It is common in musical instruments, particularly with electrically amplified guitars, to sense string vibration with a magnetic pickup. Typically, the sensor or pickup includes of a series of magnetic cylinders located concentrically within a wire winding. As the metallic strings of the guitar vibrate close to the magnetic cylinders, a varying electric field is generated around the magnetic cylinders. This varying electric field causes a current to flow through the wire winding that is proportional to the displacement of the strings from the magnetic cylinders. The current is passed to an amplifier system in which the signal is amplified, processed, and ultimately converted back into an acoustical signal by a loudspeaker or a headphone.

The purpose of the wire winding is to detect movement of the strings. However, the winding is sensitive to electromagnetic signals from any source, not just the string/magnet system. The most common sources of electromagnetic signals include power conversion circuitry, such as dimmers in lighting systems, transformers, cathode ray tubes (CRTs) as used in home computer systems and television sets, and digital clock signals used in appliances containing a microcontroller. This electromagnetic interference (EMI) imposes an undesirable “hum” in the musical instrument signal, wherein each source produces a characteristic signal.

Various methods have been tried for reducing the effect of EMI on magnetic pickups. For example, a “humbucker” pickup utilizes two pickups as described above in close proximity to one another, but having oppositely wound wire windings. If the EMI present within the two windings is equal, the opposed windings will cause the currents induced in the pickups to have equal amplitudes but opposite polarity. Summing the induced currents cancels the noise signal. Hum cancellation by this pickup is excellent in most conditions but the subjective qualities of the string signal are changed significantly relative to a single coil pickup.

Another device that has been used to reduce hum is the noise gate; e.g see U.S. Pat. No. 3,989,897 (Carver). The noise gate is like a squelch circuit wherein a signal from the pickup is reduced when its energy level falls below a specified threshold. If this threshold is set correctly, the undesirable EMI induced signal is reduced or eliminated in the absence of a signal from the strings. However, this method can result in reduction or elimination of the signal from the strings when its energy level is low. This effect can be more annoying than the noise signal itself.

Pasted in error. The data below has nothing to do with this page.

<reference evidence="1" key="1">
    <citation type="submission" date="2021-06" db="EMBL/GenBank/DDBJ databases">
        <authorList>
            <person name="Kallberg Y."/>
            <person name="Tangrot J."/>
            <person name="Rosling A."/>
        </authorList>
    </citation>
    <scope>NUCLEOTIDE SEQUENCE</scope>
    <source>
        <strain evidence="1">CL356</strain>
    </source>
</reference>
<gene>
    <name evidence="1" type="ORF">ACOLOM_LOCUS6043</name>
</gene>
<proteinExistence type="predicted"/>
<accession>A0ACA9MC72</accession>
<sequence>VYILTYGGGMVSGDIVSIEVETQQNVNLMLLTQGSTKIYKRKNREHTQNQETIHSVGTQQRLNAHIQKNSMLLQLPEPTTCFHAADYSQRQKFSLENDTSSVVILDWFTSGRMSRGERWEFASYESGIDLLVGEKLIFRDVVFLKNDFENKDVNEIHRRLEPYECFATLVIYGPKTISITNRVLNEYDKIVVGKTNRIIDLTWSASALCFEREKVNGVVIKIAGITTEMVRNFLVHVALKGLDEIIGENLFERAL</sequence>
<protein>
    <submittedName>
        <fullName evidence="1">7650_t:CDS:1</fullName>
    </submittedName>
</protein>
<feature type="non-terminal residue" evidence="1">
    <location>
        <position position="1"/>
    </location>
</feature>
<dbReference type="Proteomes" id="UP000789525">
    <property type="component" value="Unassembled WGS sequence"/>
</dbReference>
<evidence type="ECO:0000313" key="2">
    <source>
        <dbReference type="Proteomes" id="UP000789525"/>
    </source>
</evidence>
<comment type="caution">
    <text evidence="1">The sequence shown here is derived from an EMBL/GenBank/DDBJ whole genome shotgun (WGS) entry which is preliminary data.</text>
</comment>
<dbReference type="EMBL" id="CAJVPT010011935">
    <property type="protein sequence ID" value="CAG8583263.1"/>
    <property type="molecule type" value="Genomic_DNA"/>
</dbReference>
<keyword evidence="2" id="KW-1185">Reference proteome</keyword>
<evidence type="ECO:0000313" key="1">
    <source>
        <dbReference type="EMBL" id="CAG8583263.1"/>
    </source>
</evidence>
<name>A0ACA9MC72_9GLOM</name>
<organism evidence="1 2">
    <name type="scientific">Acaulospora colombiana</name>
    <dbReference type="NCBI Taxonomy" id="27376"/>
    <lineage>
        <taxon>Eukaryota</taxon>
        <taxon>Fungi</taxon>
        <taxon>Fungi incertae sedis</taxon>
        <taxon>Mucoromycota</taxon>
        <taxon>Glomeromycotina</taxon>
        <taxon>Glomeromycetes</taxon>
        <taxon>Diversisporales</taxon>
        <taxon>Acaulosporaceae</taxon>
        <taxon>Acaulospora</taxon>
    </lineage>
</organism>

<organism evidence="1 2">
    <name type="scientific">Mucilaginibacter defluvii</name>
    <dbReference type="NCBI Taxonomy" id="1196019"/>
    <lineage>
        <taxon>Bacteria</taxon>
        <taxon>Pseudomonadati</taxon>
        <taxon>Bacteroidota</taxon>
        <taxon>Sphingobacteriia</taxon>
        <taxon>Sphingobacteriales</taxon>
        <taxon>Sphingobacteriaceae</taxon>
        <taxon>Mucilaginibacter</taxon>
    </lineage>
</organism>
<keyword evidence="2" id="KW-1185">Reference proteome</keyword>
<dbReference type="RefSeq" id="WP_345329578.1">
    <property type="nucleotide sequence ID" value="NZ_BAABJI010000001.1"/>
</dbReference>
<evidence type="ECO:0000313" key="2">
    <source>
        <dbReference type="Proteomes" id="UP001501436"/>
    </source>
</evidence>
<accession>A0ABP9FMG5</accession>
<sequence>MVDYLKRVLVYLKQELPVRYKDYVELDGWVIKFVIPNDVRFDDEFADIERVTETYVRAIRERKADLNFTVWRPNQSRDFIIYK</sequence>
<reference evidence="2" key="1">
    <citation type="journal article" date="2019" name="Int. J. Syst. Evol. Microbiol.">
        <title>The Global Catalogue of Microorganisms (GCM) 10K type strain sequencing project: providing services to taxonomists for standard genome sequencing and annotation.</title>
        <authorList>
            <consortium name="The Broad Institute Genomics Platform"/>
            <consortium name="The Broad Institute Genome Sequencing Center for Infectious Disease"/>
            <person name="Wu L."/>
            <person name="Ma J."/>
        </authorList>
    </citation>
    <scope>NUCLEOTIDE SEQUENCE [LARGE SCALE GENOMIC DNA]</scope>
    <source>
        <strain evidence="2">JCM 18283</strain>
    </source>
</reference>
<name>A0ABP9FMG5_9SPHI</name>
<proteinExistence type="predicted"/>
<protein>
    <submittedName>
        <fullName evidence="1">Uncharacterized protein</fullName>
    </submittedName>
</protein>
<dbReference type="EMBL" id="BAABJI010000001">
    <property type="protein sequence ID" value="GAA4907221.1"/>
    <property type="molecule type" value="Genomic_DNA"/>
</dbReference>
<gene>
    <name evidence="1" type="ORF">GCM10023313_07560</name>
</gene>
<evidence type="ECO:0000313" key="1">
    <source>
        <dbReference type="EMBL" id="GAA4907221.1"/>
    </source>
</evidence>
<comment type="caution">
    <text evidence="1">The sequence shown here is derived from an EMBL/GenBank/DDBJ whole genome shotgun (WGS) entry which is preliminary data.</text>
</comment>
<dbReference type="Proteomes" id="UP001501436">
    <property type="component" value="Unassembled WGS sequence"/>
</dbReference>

Notch filters have also been used to try to eliminate hum. A notch filter attenuates a signal in a very narrow band of frequencies. Digital implementations of notch filters make it relatively easy to provide a plurality of notches, at the fundamental frequency of the hum and its harmonics, whereby the hum can be reduced or eliminated completely.

As noted above, the various sources of EMI each have a characteristic signal. Depending on the source, many notches may be required in the notch filter to reduce the hum signal satisfactorily. This is especially the case for impulse noise, such as emitted by CRTs. Impulse noise contains significant high frequency energy. To be effective on these signals, a notch filter requires either extensive hardware or a powerful digital signal processor (DSP), making the implementation expensive and complex. Also, a notch filter changes the subjective quality of the signal of interest by changing its tonal characteristics and causing “dropouts” for notes, or their harmonics, at or near the center frequency of a notch.

U.S. Pat. No. 4,733,193 (Klokocka) discloses a system in which an input signal is divided between two channels, one of which goes directly to a subtraction circuit. The other channel includes a delay loop for enhancing the hum signal, which is then coupled as another input to the subtraction circuit. The gain of the loop and the gain of the channel vary inversely to try to cancel the hum.

Several proposed methods for eliminating periodic noise from an audio signal require complex digital and analog circuitry that is expensive to implement.

These prior art designs tend to be ineffective in eliminating a periodic noise signal, excessively disruptive to the signal of interest, exceedingly complex and expensive, or a combination of these faults.

In view of the foregoing, it is therefore an object of the invention to provide a technique for eliminating a periodic noise with minimal disruption of the signal of interest.

Another object of the invention is to provide a technique that can be implemented in hardware or software at relatively low cost.

A further object of the invention is to provide a technique for eliminating periodic noise from a signal wherein the technique is easily adapted to any one source of noise or to several sources of noise.

SUMMARY OF THE INVENTION

The foregoing objects are achieved by this invention wherein an input signal is applied to a notch filter having a transfer function that is the inverse of the expected noise signal. The filtered signal is coupled to a first amplifier and the input signal is coupled to a second amplifier. The outputs of the amplifiers are summed. The gains of the amplifiers are oppositely adjusted in response to the magnitude of the input signal. At low amplitude, the filtered signal is amplified more than the unfiltered signal. At high amplitude, the unfiltered signal is amplified more than the filtered signal.